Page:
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Projection Alarm Clock Instructions

Many projection alarm clocks (clocks that display the time on a wall or ceiling) use radio-controlled time to provide accurate timekeeping combined with additional features like indoor and outdoor thermometers, as well as humidity indicators. Learning to program and use a projection alarm clock is simple and fast, leaving you more time to catch a few extra minutes of shuteye.

Set-up

Projection alarm clocks that use radio-controlled time, as well as models that include a temperature and humidity feature, require that users perform a brief set-up to ensure the alarm clock is communicating with the remote sensor device. This set-up procedure requires that both devices be placed a couple of feet from each other and then turned on. The units should then be left untouched for at least 15 minutes while they learn to communicate with each other. The sensor will receive a radio time signal and program the clock with the correct time.

Positioning the Projection Beam

Most projection alarm clocks allow users to position the projection beam to their liking. Some models let you position the beam by aiming a movable projection arm. Other models let you choose the beam's position using a four-directional key or button. Regardless of which type of projection alarm clock model you own, position it at least 18 inches but no more than 12 feet from the surface you want the time projected on to ensure that the display is clear and legible.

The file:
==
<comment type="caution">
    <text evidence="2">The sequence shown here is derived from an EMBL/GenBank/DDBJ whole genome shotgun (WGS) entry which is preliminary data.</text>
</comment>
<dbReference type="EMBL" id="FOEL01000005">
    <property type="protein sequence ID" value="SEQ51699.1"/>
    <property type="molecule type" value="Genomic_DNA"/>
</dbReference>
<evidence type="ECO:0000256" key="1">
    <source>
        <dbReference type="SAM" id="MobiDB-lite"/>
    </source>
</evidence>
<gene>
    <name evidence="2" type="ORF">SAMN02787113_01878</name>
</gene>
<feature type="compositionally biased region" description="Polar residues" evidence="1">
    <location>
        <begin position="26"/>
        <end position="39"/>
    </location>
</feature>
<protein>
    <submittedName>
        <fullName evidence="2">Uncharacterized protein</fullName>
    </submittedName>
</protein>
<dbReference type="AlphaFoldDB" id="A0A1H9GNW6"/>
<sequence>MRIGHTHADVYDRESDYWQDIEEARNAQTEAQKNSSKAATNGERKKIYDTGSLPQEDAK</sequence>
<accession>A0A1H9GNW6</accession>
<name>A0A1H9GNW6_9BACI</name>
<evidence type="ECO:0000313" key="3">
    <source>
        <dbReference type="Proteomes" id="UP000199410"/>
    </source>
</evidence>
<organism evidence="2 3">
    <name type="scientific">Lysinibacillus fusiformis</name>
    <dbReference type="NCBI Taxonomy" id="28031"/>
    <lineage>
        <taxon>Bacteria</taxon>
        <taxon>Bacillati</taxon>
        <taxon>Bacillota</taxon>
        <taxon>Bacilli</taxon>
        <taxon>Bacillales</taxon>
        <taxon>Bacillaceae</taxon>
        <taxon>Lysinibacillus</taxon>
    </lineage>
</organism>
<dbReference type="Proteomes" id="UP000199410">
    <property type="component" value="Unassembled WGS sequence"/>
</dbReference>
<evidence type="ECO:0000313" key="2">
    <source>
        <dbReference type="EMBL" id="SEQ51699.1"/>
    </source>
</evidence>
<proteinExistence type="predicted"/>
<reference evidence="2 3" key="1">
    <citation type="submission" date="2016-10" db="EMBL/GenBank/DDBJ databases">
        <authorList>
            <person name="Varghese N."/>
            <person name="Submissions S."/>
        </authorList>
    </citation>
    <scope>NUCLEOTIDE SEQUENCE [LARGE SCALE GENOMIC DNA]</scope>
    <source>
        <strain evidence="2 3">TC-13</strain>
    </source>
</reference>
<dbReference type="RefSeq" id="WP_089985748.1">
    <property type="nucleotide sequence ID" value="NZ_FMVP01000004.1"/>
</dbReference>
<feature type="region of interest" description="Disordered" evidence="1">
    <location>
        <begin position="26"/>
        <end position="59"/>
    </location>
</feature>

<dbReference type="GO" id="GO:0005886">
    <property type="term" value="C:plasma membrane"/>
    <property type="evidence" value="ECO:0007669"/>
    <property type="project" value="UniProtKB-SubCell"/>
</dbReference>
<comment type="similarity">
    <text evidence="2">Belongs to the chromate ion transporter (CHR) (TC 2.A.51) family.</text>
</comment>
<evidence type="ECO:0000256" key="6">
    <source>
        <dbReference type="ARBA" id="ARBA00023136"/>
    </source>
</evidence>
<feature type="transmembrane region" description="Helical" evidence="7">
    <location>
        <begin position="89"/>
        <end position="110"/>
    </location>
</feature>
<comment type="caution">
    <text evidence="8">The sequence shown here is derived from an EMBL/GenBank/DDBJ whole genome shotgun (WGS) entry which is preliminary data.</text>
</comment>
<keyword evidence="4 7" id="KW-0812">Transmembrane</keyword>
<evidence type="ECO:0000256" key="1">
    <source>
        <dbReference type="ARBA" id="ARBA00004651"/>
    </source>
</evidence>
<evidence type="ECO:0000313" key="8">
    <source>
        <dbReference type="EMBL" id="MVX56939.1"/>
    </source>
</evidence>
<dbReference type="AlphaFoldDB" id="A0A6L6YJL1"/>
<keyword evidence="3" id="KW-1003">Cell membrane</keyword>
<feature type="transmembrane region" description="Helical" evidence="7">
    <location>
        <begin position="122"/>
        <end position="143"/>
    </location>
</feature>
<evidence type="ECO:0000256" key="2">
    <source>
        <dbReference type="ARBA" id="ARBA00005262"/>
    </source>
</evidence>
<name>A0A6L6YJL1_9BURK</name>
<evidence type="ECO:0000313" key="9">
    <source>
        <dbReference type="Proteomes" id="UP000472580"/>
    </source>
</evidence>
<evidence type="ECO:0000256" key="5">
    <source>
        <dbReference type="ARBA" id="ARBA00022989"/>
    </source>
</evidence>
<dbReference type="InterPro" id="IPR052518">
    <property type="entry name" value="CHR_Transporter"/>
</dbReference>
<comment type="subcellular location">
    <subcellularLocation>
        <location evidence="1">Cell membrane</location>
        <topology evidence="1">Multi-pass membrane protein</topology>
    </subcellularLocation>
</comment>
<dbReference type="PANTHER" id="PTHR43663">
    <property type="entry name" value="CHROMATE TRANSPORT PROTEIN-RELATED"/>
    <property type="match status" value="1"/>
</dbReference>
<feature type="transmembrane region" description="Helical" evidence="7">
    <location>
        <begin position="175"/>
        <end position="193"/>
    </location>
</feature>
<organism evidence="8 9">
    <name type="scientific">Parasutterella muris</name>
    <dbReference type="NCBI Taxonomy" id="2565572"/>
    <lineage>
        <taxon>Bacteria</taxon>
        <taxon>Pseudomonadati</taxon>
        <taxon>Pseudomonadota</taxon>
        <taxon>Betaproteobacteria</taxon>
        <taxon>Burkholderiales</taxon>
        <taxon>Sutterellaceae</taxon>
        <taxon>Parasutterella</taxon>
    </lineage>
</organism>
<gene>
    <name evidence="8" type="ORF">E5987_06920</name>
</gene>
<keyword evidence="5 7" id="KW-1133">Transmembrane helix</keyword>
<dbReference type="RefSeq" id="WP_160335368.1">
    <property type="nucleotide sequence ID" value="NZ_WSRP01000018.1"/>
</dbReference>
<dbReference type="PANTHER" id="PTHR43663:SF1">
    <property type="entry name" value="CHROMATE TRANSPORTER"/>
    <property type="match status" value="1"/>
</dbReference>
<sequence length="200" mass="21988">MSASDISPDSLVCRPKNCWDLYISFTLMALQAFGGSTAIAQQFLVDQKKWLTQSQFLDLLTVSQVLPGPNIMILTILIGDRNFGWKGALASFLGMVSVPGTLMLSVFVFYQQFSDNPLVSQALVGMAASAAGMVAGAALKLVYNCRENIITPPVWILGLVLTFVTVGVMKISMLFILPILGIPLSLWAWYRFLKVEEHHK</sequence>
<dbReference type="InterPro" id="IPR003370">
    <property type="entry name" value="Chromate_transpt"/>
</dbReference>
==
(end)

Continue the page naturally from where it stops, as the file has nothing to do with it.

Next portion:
Proper Care

Care and maintenance for your projection alarm clock includes keeping both the remote temperature sensor and projection alarm clock out of extreme temperatures and away from strong vibrations. The remote temperature sensor and projection alarm clock should be kept clean and wiped with a soft damp cloth when dirty. The units are not waterproof and should not be immersed in water or exposed to rain.

Should your projection alarm clock need repair, contact the manufacturer's repair service.

Battery Power

Many projection alarm clock models give users the option of powering their devices with an AC adaptor or batteries. If you decide to power your projection alarm with batteries, most projection alarm manufacturers recommend using alkaline, rather than rechargeable batteries. Low-powered batteries should be removed from these units immediately to avoid leakage and replaced with new batteries.

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About the Author

Megan Mattingly-Arthur has been writing professionally since 1998. She has contributed to various publications, including "Teen Voices" and "Positive Teens" magazines, as well as a book, "The Young Writer's Guide to Getting Published." Mattingly-Arthur is studying travel and tourism through Penn Foster Career School.